I have 2 other items that I consider indispensable that I use when I’m drying stuff. I didn’t always have them, but they save me a ton of time. They are a pair of herb scissors and a mandoline. They are both inexpensive and I use them all the time, not just when I’m dehydrating. Makes things more uniform so they dry evenly. If you don’t have them, no worries. A good knife can do the same thing. 🙂
And if you love cherries like I do, a cherry pitter is an amazing convenience. I also really like my apple peeler corer slicer. Again, I didn’t always have those, but they can certainly save a lot of time.
The last thing I’m going to talk about here is a vacuum sealer. I originally got one just for the dehydrated stuff and now I use it all the time. Especially when I process meat. And it’s great for sealing up sausages so they don’t get freezer burn. I got a Food Saver model because that’s what happened to be on sale when I was looking for one. And I couldn’t be happier with my choice so I’ve never tried any other brand. I ordered the jar sealer accessories after a few weeks for the herbs I was drying. Just know that unless you get a commercial grade vacuum sealer, it’s probably going to get too hot if you’re doing a lot of stuff at once. Just let it cool for a few minutes and you’re good to go.
There are several fruits and vegetables that will be benefit from pre-treating so that they don’t turn brown while drying. Apples, bananas, peaches, and potatoes are a few of those. Vitamin C crystals, citric acid, or products like Fruit Fresh are your friends here. I use vitamin C crystals at a tablespoon per quart of water. Which ever one you choose to use the process is the same. Soak the slices in the solution, rinse, drain, and put on the dehydrator trays. You could blot them dry if you want to. That will speed up the drying time a little. That is a step I usually skip.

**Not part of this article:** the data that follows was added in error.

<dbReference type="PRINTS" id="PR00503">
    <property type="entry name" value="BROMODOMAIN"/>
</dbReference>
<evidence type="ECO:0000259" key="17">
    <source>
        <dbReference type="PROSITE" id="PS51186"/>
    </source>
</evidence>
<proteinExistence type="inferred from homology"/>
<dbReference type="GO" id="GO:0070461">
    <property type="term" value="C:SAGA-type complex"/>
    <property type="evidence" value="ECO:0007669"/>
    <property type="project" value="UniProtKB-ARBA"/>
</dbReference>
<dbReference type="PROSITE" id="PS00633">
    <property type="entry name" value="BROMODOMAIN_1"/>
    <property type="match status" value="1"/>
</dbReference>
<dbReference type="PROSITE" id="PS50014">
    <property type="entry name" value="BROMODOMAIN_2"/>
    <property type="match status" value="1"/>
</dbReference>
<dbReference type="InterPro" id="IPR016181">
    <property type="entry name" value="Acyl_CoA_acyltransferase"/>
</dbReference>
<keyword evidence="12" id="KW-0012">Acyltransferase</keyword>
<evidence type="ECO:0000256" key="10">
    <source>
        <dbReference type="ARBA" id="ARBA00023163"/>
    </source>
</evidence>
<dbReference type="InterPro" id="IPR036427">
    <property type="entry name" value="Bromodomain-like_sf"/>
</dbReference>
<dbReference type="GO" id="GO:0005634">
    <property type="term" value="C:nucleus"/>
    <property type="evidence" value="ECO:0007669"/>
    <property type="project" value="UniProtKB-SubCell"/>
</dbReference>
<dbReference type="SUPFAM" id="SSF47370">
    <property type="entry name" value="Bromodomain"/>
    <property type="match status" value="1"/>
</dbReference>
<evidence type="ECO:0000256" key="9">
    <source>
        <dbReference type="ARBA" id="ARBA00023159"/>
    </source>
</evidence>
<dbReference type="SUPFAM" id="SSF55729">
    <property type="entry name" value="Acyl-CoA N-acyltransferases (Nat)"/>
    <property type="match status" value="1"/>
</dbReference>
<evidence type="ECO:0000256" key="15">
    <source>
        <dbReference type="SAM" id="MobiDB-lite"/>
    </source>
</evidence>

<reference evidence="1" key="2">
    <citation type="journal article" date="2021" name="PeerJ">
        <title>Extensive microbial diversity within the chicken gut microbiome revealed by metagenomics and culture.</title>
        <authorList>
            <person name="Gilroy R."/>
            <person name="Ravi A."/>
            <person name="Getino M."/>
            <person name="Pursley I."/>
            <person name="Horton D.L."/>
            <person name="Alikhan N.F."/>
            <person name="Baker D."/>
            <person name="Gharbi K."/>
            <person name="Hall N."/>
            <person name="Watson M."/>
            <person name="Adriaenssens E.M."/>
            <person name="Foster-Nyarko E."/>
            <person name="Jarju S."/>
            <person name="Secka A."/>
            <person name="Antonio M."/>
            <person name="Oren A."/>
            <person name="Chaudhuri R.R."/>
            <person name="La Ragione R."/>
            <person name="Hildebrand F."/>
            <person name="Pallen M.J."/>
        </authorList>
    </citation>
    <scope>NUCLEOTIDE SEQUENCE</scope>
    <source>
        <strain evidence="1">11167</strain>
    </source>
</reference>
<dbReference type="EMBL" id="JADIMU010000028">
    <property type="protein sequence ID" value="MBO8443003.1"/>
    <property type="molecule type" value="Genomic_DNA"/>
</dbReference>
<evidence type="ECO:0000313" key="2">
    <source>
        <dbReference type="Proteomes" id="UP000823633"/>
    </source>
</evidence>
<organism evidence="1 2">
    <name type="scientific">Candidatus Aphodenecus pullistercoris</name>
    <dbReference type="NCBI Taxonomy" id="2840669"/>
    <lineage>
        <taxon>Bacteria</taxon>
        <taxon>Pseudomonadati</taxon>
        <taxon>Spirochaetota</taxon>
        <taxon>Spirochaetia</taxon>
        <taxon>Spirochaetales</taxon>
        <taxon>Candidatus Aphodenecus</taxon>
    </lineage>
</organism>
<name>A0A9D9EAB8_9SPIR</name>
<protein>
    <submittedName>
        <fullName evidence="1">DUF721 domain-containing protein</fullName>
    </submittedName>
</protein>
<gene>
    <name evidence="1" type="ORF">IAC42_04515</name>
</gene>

Some fruits and veggies need to be blanched before drying to give better results. These would include corn, green beans, carrots, and peas. Anything that would generally need a longer cooking time when raw would benefit from blanching.
When you are drying something new, check the instructions that came with your dehydrator for specifics. Or find a reliable online source to guide you. Anything I have here on my site will always have pre-treatment suggestions and temperature guidelines.
When is It Dry?
The last thing we need to cover is really the big question of, “How do I know when it’s done?”
The answer to that is, “It depends”.
Some things are going to be completely dry and brittle. Like rice, bouillon, and tomatoes you are drying to powder. Also onions, garlic, and herbs. Other things will be a little pliable. That would be stuff like cherries, apples, and fruit leathers. How dry you go is determined by your end use. With meats you would completely dry stuff for storage, but you would leave jerky pliable enough to eat.
Leaving too much moisture will cause things to mold so I always err on the side of caution. You really can’t over dry something. And if it’s not soft enough to eat as a snack when you open it, it will be snackable in a few hours. But again, your manual or on-line source can help you determine how dry to get it.
Remember that the things that cause problems with stored food are: light, heat, moisture, and critters. So make sure things are dry and cooled off before sealing them up. Sealing them while they are warm will cause condensation inside the package or jar. Then store them in a cool, dark place away from critters. I actually store my sealed packages in 5 gallon food grade buckets in my storage area. The sealed packages keep out the moisture, the buckets keep out critters, and my storage area is cool and dark. All bases covered!
If your storage options are limited, dry smaller amounts at a time so you can use it up faster. And as always with stored food, “When in doubt, throw it out!”